Tuesday, 8 March 2016

Not that page again...

Along with every other parent on the planet, there are books that make my heart sink. Books that I wish I didn't have to read. Books that I contemplate accidentally "losing". Books that actually make me want to find the author and bludgeon them to death with their own stilted prose, woeful illustrations and inexcusable sexual stereotypes. Or sometimes just books that I've read so many thousands of times I can't quite face forcing my lips to enunciate the words again. And then there's this book.

It's called "Sharks" and is in the Usborne Discovery series. A really, really great series of books, well-written, well-researched, well-illustrated, pitched at the perfect level for an inquisitive toddler. And the "Sharks" volume is a fine example of the series. Loads of fascinating information, brilliant photographs, great diagrams. So what's my problem with it?

LittleBear's favourite section, to which I am firmly directed every time we read the book is entitled "Pup producers" and has the following paragraph:

A baby shark starts to form when a sperm cell from a male shark joins together with an egg inside a female shark. Before this can happen, a male shark has to push sperm into a female's body using a part of its body called a clasper. The sperm enters the female's body through a hole called a cloaca. This is called mating.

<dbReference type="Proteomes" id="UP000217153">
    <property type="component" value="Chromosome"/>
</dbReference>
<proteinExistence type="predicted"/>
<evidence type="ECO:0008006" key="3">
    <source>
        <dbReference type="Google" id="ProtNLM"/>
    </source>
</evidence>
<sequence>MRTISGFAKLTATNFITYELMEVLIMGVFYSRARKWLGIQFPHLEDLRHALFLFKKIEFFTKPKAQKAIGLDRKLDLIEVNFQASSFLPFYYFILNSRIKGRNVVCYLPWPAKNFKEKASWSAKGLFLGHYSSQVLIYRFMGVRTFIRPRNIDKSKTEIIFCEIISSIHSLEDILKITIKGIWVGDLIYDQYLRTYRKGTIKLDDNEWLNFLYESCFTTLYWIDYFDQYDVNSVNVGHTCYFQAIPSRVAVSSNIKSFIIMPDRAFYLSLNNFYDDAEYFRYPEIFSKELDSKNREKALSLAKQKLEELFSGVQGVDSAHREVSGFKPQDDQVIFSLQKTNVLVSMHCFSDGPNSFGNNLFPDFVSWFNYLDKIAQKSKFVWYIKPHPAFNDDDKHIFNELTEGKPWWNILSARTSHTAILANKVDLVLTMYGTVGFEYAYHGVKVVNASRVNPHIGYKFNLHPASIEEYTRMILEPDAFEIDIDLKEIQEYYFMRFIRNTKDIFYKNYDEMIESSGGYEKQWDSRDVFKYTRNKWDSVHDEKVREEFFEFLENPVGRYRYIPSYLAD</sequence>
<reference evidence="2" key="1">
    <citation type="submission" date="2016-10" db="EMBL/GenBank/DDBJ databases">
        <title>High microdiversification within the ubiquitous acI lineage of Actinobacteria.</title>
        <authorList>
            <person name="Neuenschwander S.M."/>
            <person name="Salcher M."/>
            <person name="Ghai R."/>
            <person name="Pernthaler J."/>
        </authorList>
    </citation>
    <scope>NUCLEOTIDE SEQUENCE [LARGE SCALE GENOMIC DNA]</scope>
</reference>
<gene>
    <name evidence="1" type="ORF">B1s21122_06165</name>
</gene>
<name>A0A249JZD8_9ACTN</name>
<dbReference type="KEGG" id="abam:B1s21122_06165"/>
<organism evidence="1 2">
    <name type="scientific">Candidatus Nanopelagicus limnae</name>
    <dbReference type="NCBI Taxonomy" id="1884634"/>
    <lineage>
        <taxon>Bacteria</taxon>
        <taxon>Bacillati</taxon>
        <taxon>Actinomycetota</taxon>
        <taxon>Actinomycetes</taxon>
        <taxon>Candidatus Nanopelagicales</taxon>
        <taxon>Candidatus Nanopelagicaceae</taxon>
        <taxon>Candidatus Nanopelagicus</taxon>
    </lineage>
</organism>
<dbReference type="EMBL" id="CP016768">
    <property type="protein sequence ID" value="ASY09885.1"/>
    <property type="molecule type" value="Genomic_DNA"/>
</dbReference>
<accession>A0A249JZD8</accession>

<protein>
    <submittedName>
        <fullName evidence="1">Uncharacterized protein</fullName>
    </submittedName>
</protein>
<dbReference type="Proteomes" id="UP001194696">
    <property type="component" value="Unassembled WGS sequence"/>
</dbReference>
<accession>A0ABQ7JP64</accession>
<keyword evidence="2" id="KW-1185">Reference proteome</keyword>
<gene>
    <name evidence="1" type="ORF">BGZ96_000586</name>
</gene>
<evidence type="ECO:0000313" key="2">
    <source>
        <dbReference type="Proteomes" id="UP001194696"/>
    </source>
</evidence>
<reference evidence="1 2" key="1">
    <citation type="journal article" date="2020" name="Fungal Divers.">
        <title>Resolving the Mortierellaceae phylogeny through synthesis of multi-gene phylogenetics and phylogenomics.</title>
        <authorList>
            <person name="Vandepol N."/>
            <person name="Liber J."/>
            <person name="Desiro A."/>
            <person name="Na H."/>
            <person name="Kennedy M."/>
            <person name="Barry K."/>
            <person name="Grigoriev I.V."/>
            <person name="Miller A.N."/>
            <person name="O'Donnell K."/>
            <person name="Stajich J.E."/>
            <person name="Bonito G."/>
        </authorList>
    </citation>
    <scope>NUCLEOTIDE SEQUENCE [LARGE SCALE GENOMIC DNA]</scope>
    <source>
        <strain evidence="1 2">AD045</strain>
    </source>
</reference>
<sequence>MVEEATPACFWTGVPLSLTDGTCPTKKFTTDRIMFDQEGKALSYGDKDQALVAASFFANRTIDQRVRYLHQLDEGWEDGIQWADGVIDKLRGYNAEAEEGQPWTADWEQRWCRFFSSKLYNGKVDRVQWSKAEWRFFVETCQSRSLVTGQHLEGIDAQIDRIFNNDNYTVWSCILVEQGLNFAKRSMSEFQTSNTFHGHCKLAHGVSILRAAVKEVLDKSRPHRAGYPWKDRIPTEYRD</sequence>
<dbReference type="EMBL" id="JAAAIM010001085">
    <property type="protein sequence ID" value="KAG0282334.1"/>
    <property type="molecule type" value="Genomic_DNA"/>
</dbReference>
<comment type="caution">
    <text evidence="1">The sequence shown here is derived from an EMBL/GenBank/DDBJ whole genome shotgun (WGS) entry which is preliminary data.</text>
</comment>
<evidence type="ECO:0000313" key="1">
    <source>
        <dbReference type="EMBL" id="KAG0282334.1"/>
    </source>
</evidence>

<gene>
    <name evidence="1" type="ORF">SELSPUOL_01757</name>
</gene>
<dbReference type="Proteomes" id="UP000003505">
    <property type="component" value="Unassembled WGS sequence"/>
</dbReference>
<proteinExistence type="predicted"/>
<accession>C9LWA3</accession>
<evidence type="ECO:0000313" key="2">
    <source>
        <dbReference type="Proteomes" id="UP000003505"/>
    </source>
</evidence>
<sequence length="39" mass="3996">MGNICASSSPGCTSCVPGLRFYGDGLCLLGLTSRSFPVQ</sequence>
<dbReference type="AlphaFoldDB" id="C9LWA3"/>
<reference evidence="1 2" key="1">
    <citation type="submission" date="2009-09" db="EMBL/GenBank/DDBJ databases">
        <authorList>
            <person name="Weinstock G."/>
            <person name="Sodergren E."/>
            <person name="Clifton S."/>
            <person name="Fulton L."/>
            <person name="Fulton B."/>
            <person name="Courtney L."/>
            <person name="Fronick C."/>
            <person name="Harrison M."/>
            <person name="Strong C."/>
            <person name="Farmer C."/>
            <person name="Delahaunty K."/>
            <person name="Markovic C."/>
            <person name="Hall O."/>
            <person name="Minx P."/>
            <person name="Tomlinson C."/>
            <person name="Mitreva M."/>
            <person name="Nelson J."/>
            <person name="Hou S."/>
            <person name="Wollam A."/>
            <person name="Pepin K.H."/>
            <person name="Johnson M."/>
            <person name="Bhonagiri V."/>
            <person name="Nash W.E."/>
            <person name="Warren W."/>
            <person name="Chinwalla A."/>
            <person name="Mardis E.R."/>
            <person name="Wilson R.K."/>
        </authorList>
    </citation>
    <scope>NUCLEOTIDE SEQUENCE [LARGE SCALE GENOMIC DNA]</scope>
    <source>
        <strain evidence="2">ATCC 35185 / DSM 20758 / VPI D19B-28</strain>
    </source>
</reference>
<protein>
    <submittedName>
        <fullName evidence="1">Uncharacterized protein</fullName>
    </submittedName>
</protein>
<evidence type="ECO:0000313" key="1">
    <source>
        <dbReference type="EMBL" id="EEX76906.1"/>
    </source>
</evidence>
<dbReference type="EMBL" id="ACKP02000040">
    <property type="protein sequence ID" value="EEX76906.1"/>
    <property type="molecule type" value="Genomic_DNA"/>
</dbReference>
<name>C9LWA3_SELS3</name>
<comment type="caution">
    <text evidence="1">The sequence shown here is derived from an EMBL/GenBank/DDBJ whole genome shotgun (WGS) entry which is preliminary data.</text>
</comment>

Now, normally my vocal stylings verge on the animated. The speed of the Mako Shark! The peril of a Tiger Shark attacking baby albatrosses! The extraordinary jaws of the Megamouth Shark! But there is no end to the monotony and subdued expression of my voice as I read about a shark's cloaca. There is no length to which I will not go to make the physical details of Selachimorpha intercourse sound utterly tedious, humdrum and not even slightly worthy of any questions whatsoever.

I am, quite frankly, not ready for conversations about cloaca, nor whether other animals have such a feature. I am certainly not interested in any curiosity regarding the presence or absence of a cloaca about my own person. And I am definitely not ready for any other questions involving eggs and sperm, and Mummy and Daddy. Ideally I'd leave it for another 16 years or so.

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